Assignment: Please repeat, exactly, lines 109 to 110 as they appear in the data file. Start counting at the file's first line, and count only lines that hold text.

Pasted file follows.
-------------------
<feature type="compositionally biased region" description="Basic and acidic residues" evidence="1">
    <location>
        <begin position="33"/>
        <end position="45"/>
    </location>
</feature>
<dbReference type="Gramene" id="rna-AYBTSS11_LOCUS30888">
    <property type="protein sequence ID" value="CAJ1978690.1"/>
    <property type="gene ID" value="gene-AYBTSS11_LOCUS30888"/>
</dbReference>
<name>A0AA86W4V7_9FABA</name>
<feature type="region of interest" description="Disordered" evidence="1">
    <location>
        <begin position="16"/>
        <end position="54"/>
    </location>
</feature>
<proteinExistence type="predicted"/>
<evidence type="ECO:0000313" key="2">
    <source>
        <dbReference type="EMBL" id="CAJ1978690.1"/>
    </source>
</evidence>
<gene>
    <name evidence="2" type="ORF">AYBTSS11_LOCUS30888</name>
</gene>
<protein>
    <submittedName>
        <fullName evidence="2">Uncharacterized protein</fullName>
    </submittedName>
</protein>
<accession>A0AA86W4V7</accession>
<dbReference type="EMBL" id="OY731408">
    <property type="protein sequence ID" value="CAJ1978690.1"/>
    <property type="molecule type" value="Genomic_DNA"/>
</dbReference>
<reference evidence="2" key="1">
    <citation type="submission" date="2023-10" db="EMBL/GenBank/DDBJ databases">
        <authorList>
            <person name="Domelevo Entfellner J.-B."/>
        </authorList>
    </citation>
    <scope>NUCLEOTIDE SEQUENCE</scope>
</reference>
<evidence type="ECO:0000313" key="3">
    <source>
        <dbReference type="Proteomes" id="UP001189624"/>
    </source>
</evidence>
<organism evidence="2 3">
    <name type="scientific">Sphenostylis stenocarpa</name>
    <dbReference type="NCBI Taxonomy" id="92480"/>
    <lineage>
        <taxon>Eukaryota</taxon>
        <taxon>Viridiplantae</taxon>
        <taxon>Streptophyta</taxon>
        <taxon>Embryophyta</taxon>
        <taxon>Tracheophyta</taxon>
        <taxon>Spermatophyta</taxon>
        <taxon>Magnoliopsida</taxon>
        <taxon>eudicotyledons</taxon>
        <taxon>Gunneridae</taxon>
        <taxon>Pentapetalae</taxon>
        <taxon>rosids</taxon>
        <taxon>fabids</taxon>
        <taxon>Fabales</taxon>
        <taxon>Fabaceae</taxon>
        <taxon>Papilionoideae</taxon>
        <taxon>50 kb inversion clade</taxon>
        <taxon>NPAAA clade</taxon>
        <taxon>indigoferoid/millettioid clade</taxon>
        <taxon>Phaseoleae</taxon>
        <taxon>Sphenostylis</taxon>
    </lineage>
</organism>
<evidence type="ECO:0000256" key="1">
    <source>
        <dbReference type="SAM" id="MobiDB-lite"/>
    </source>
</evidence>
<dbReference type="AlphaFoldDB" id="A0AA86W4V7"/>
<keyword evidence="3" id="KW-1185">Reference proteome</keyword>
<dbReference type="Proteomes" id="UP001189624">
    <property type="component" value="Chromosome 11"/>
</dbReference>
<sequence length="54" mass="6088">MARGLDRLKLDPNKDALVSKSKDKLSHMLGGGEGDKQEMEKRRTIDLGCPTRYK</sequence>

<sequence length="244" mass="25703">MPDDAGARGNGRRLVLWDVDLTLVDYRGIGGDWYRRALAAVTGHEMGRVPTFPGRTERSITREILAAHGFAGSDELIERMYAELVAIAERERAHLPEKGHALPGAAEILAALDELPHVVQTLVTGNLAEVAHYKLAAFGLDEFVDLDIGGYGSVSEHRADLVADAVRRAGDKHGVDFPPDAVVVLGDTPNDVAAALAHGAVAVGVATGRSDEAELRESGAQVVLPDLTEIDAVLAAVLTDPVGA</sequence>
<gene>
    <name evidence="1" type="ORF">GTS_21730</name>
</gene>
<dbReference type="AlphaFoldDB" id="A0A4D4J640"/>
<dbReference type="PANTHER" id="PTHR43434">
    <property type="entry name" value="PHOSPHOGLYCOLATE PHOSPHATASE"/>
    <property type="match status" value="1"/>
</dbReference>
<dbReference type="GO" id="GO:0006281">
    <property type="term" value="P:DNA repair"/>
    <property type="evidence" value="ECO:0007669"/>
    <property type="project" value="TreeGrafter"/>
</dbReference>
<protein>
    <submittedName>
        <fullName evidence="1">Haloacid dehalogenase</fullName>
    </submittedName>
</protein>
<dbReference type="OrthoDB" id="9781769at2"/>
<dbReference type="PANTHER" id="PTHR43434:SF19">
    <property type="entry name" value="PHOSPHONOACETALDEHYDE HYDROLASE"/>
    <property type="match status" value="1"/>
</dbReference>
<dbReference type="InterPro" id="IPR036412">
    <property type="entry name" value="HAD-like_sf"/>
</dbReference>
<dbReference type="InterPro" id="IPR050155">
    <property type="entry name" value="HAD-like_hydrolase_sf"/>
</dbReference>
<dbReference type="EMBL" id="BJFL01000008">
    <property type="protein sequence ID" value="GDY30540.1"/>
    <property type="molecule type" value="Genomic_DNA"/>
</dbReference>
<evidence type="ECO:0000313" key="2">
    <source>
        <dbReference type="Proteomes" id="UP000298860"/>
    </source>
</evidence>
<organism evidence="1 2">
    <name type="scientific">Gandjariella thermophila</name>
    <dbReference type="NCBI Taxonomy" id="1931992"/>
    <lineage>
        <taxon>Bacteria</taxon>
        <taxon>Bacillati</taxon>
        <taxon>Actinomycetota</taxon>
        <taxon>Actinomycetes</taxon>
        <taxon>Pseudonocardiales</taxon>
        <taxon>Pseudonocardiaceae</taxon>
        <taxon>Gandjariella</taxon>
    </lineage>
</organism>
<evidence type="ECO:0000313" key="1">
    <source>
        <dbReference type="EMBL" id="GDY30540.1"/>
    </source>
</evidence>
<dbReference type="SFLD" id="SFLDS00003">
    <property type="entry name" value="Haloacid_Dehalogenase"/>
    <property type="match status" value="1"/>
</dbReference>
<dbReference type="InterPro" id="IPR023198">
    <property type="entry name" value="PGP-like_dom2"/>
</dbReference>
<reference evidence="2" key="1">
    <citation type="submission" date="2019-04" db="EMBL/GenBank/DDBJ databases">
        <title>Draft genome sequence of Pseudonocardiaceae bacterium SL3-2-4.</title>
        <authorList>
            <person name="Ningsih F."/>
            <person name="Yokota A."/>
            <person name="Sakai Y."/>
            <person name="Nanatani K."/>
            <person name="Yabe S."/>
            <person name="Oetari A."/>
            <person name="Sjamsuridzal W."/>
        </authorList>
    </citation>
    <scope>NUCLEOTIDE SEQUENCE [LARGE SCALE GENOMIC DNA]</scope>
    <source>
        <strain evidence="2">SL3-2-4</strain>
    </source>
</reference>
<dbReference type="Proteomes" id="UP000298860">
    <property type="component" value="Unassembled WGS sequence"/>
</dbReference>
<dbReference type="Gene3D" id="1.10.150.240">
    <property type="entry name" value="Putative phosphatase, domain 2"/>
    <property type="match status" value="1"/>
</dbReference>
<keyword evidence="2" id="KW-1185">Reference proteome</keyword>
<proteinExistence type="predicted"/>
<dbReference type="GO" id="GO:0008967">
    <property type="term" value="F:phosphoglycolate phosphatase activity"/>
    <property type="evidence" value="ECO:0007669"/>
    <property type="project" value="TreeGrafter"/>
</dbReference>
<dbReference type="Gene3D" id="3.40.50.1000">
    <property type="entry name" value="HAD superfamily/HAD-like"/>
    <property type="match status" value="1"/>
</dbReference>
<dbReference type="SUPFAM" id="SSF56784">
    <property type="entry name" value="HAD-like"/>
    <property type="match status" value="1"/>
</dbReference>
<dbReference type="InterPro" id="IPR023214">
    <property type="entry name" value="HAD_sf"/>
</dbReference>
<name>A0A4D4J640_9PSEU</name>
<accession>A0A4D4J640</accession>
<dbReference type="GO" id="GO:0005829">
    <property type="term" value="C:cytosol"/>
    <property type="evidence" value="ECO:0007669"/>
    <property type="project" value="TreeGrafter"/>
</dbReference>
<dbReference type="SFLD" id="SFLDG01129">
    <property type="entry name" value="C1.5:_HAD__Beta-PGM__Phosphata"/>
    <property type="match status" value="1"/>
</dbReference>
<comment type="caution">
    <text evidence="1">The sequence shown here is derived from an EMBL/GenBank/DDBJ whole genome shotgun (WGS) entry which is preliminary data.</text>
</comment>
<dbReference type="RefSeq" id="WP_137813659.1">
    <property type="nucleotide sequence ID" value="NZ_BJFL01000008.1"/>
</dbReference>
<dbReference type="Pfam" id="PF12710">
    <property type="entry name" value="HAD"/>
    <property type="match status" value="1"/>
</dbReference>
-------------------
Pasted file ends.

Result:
    <property type="match status" value="1"/>
</dbReference>